Making Denmark wild again

Large animal species may soon call Denmark home

Some day soon you may no longer take your family to Danish forests just for mushroom picking, but to see wild elephants; and your Bornholm nature walks may soon include watching herds of wild bison.

Jens-Christian Svenning, a professor and prominent biologist at Aarhus University, believes that we will see such animals in just a few decades roaming the Danish countryside, reports Berlingske.

“I think that we will get to see wild Asian elephants in the Danish nature in the future,” Svenning said. “It is not an unrealistic scenario.”

Svenning is one of Denmark’s major proponents of rewilding, a concept that hinges on restoring areas to their original wild nature, including bringing back large animals that once used to occupy this land.

READ MORE: Moose soon on the loose

Bornholm bison
As Denmark is already beginning to welcome the wolf back and is preparing to grow its moose population, Svenning explains that we could also see bison freely walking around Bornholm.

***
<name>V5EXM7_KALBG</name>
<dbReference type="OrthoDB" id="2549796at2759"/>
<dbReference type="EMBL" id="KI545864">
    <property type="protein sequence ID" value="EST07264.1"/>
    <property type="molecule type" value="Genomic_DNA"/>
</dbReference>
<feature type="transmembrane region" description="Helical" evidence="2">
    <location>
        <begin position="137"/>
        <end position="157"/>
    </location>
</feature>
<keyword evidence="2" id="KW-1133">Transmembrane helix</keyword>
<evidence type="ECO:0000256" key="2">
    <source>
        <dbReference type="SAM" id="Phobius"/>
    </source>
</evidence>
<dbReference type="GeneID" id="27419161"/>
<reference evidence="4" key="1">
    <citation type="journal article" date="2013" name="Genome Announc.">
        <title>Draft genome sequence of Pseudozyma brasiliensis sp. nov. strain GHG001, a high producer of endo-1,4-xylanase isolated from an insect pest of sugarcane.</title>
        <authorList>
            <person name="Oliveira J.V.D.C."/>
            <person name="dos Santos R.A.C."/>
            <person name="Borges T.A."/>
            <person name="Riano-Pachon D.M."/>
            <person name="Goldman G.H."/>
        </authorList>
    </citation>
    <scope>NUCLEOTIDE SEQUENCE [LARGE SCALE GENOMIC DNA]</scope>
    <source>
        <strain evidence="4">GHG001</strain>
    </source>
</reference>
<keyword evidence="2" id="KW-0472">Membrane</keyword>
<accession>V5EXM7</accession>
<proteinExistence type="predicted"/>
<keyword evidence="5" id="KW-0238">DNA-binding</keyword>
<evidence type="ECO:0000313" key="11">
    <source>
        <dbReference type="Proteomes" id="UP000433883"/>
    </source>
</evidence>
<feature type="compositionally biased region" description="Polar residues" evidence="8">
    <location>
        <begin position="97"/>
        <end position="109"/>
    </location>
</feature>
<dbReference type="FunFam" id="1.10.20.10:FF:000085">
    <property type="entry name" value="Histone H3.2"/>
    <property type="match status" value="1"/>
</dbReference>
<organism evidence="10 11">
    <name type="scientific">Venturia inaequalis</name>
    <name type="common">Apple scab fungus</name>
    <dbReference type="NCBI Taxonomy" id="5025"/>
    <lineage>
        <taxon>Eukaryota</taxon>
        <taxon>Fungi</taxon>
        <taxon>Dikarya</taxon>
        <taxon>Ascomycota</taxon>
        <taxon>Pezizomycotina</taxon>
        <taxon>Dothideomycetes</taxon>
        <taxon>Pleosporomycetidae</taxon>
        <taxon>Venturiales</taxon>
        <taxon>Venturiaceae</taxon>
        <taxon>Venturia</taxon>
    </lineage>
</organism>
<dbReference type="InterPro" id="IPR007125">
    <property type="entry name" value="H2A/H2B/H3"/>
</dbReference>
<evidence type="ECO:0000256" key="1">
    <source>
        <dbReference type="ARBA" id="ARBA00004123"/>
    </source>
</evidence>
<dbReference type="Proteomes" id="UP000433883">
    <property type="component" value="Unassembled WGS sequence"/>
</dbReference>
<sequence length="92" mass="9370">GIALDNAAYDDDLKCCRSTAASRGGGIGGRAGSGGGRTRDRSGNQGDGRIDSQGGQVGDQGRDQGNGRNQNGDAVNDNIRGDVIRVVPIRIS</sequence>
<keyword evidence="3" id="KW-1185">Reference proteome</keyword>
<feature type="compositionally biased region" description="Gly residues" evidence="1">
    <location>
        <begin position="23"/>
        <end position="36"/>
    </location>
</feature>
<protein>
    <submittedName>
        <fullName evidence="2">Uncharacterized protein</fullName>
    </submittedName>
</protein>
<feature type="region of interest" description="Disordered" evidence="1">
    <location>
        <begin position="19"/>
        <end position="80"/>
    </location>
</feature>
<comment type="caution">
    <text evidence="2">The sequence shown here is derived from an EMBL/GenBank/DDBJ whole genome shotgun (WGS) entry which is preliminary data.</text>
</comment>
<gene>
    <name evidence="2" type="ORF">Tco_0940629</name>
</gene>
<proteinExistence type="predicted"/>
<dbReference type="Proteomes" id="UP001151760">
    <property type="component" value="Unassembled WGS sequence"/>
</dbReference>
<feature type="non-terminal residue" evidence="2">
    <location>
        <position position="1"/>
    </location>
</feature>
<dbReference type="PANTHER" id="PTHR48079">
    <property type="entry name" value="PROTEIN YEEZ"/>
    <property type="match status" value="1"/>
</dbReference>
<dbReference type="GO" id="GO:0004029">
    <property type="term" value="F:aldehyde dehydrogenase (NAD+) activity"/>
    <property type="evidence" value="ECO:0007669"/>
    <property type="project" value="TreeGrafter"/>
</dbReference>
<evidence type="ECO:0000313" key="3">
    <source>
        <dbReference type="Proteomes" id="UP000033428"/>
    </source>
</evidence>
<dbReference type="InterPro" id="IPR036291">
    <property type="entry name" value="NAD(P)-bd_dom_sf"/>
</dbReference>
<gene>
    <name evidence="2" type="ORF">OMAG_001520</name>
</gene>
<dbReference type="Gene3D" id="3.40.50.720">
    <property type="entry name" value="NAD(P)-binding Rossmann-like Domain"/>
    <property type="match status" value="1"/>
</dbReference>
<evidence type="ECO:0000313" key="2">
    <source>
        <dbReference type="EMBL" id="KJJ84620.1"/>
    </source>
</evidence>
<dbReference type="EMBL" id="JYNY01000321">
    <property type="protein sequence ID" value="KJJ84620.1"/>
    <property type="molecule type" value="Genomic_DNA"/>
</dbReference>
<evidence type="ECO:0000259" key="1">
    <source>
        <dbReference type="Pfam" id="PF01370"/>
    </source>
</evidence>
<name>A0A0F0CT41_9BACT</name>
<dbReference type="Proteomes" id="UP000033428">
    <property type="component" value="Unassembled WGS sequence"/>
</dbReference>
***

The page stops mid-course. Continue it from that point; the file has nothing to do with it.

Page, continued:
He explains to Berlingske that seven wild Polish bison were introduced to the island on a 200-acre enclosure in the Almindingen forest in 2012 as a pilot project. Since then, the population has almost doubled to 13 bison and has been a hit with tourists.

“They are a huge success. Last year, 200,000 people dropped by to look at the bison,” Søren Friese, a forester at Almindingen, said.

READ MORE: More animals spreading to Denmark

The controlled wild
Svenning sees this rewilding process as an exciting future for Denmark and one that can help various habitats.

“Elephants have a major and positive impact on the vegetation. They produce plenty of fertilizer and keep trees and shrubs down, which helps to ensure biodiversity and create large clearings in the woods,” he explains.

However, he understands that wherever necessary such animals will need to be fenced in so they do not run into traffic or into farmer’s fields or people’s home gardens.

Farmers, however, are sceptical as the presence of German wild boars can infect pig farmers’ animals with swine fever and the resurfacing of wolves is considered to be a predatory threat.